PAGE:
To protect against white-collar crimes | Rockstate of Mind
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Strategies for small ventures to protect against white-collar crimes

When people think of white-collar crimes, they think about the most famous white-collar criminals which include people like; Bernie Madoff, Charles Ponzi or Martha Stewart. The white-collar crimes generally involve cheating, lying and stealing in a business setting. Here are some strategies for small time business against white collar crimes:


  1. Crimes by Employees of the Company-

Adding to the crimes done by public officials, sometimes small businesses suffer loses by the crimes done by their employees. Due to the limited resources, the small businesses have only one bookkeeper who is the signatory of checks and prepares the financial and accounting statements. So, having one person to have that much power over the business can expose the company to potential embezzlement, money laundering ,and tax evasion charges. To protect this type of crime the following strategies can be used:

  • Company checks should require two signatures, in this way more than one individual is aware of all the company’s disbursement.
  • Get an independent accountant to perform an audit on company financials. It need not be a certified audit and not to be done annually, but a biannual audit is a good idea.
  1. Crimes by Vendors Who Contract with the Company-

Not only crimes by employees but vendors also commit white-collar crimes in small businesses. A few scenarios of this crime are: A firm purchased a bulk order of pens from a company giving the pen at a lower price but later on after the delivery the company realizes the pens only have half ink. So, to prevent these crimes, the company can do the following:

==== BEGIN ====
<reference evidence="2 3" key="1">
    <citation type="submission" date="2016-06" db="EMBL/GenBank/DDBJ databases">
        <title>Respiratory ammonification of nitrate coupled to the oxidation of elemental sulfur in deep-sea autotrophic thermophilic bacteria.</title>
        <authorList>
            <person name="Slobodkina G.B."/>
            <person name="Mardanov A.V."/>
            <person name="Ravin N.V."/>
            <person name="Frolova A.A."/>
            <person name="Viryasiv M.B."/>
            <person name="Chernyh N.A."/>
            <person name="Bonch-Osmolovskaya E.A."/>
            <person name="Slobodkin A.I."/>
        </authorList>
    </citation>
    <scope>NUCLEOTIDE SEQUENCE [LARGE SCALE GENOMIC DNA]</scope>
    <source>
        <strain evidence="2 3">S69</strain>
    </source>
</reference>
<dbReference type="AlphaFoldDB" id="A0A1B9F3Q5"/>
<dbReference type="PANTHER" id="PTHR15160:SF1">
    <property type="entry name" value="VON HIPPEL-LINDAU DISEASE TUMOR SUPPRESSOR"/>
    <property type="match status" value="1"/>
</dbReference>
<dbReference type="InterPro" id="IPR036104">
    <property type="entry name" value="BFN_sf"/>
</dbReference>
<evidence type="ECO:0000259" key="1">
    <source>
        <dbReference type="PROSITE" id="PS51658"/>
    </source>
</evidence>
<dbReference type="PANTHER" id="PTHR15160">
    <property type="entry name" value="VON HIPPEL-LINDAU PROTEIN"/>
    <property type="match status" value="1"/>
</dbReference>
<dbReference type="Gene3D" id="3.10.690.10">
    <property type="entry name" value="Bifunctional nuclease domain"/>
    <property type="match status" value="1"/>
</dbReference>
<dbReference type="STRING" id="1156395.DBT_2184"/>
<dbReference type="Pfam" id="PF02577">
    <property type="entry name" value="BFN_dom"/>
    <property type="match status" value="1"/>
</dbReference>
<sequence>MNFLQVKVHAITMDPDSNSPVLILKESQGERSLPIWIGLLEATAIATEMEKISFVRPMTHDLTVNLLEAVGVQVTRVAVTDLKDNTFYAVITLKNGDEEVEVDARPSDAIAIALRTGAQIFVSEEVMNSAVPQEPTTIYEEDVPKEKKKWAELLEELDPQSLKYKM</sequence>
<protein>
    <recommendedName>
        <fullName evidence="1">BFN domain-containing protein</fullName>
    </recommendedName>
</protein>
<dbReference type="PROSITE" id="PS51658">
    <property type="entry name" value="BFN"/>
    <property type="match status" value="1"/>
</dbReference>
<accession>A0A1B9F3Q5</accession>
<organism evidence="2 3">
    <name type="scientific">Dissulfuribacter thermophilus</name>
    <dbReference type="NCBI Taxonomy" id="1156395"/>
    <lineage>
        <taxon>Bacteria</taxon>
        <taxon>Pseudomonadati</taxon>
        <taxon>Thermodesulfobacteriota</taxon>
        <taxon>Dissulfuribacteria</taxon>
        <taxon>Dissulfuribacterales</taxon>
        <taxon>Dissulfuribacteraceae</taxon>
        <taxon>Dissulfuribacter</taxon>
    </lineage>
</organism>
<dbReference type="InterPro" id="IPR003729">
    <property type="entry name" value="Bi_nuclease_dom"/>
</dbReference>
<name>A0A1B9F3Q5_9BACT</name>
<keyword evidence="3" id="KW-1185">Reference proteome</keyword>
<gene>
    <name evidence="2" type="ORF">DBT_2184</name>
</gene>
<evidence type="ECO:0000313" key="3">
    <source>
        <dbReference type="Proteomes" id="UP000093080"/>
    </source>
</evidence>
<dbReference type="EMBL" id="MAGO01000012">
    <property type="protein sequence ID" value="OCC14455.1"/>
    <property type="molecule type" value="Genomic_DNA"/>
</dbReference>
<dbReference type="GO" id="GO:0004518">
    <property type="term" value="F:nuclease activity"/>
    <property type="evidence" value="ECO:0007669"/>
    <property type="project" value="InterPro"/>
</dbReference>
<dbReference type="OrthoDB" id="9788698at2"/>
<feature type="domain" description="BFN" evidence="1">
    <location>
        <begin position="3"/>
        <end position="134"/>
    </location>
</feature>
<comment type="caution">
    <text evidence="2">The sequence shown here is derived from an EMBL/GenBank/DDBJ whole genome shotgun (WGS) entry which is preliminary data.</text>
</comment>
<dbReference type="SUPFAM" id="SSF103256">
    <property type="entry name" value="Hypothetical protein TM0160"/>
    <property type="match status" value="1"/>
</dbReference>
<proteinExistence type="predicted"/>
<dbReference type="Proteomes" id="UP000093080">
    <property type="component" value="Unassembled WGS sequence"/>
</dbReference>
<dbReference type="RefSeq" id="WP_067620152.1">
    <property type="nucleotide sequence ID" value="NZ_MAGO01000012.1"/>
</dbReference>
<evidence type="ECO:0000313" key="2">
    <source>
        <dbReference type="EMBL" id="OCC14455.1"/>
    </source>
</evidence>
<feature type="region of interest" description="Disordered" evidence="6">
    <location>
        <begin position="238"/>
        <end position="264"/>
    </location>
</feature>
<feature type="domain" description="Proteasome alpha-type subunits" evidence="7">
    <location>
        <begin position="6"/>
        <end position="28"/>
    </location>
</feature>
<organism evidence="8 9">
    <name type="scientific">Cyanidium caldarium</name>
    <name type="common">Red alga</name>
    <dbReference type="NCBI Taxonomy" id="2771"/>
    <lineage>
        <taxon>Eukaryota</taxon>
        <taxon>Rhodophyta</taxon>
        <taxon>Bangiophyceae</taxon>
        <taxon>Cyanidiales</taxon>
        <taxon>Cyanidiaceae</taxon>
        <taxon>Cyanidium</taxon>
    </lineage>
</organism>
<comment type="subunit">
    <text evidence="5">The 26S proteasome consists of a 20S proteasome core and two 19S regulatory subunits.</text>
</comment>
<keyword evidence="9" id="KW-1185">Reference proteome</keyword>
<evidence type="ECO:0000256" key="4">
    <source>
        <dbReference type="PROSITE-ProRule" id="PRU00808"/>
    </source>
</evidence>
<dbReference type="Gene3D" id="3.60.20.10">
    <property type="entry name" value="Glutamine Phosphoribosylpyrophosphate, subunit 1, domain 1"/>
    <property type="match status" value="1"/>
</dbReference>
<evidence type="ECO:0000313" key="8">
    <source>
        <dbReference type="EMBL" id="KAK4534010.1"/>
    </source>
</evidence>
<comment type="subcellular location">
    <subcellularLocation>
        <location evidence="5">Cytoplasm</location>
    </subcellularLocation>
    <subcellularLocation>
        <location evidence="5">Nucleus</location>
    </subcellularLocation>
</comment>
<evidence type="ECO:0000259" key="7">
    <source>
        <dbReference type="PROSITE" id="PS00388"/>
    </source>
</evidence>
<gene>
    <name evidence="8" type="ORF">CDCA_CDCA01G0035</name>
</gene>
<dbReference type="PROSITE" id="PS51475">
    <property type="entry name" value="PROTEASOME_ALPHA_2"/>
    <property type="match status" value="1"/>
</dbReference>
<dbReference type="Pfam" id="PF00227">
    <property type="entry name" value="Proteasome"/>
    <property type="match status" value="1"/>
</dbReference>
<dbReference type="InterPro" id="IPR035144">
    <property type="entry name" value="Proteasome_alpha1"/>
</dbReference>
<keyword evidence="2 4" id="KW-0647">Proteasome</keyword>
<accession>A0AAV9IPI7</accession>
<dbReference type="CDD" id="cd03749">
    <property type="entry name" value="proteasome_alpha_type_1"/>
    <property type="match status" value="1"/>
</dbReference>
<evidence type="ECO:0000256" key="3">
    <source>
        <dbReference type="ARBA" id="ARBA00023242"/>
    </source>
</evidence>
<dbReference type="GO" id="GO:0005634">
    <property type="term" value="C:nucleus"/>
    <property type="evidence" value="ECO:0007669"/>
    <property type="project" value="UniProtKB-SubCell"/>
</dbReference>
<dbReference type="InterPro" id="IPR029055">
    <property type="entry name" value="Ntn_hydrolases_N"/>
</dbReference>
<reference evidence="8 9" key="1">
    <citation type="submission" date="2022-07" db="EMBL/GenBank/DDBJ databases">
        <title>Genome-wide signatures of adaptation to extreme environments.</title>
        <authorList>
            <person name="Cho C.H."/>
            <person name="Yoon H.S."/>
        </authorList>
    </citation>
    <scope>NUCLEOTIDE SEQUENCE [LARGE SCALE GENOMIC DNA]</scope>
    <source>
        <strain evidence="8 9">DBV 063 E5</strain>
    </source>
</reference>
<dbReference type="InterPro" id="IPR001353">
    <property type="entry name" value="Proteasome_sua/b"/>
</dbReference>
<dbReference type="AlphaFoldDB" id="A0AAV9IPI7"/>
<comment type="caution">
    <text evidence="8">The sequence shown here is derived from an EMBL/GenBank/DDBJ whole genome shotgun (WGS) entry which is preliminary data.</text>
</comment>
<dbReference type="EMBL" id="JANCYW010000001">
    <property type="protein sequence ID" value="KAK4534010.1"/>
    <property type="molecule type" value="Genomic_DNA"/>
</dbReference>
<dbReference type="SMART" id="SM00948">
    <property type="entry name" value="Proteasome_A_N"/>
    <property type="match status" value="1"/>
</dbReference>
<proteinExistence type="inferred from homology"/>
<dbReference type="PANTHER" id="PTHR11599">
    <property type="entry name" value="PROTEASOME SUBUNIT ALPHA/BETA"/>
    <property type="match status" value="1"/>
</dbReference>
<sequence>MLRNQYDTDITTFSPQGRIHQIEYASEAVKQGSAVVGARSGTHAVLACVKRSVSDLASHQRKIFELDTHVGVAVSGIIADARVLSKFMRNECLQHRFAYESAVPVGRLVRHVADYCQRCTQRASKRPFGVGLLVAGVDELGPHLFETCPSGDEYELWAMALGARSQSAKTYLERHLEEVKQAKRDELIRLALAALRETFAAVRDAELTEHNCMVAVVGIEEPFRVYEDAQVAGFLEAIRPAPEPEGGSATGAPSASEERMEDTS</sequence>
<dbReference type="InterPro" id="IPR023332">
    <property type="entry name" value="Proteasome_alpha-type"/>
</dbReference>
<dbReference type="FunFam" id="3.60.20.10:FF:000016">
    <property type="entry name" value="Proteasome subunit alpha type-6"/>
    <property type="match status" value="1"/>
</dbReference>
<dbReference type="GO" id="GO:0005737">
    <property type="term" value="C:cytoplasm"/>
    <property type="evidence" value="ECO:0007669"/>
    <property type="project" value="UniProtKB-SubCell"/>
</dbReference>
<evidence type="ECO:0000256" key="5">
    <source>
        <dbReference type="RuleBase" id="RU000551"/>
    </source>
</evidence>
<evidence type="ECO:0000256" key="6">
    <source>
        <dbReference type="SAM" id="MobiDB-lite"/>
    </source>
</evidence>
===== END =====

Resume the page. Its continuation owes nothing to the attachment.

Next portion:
• Bring in fraud awareness programs for employees.
  • Develop a policy whereby the board approval is necessary before making the purchases, so that more company representatives are, asking questions about the new vendor.
  • Make a policy to whereby all new vendors are investigated before getting into a contract.

Environmental crime


  1. Strict Liability for Environmental Crimes-

Being a business owner, you are held liable for the crimes of another individual without the knowledge or intention of the crime. For instance, if a company X acquires a land and later finds out about the hazardous material underground, company X is responsible to clean it up. Now if company X hires company Z to clean the area and they throw it into the lake and disappears, then company X is exposed to criminal prosecution. So, make sure to check the companies before engaging for business.

  1. Be Truthful About the firm’s Finances-

During the times of recession, the small business has cash-flow problems, money is entering, clients have delayed payments due to their financial issues. So small business seeks loans and while presenting the finances of the firm, to stretch the truth they show fraudulent representation which is called cooking the books. So, make sure while making representations about the firm do not stretch the truth.

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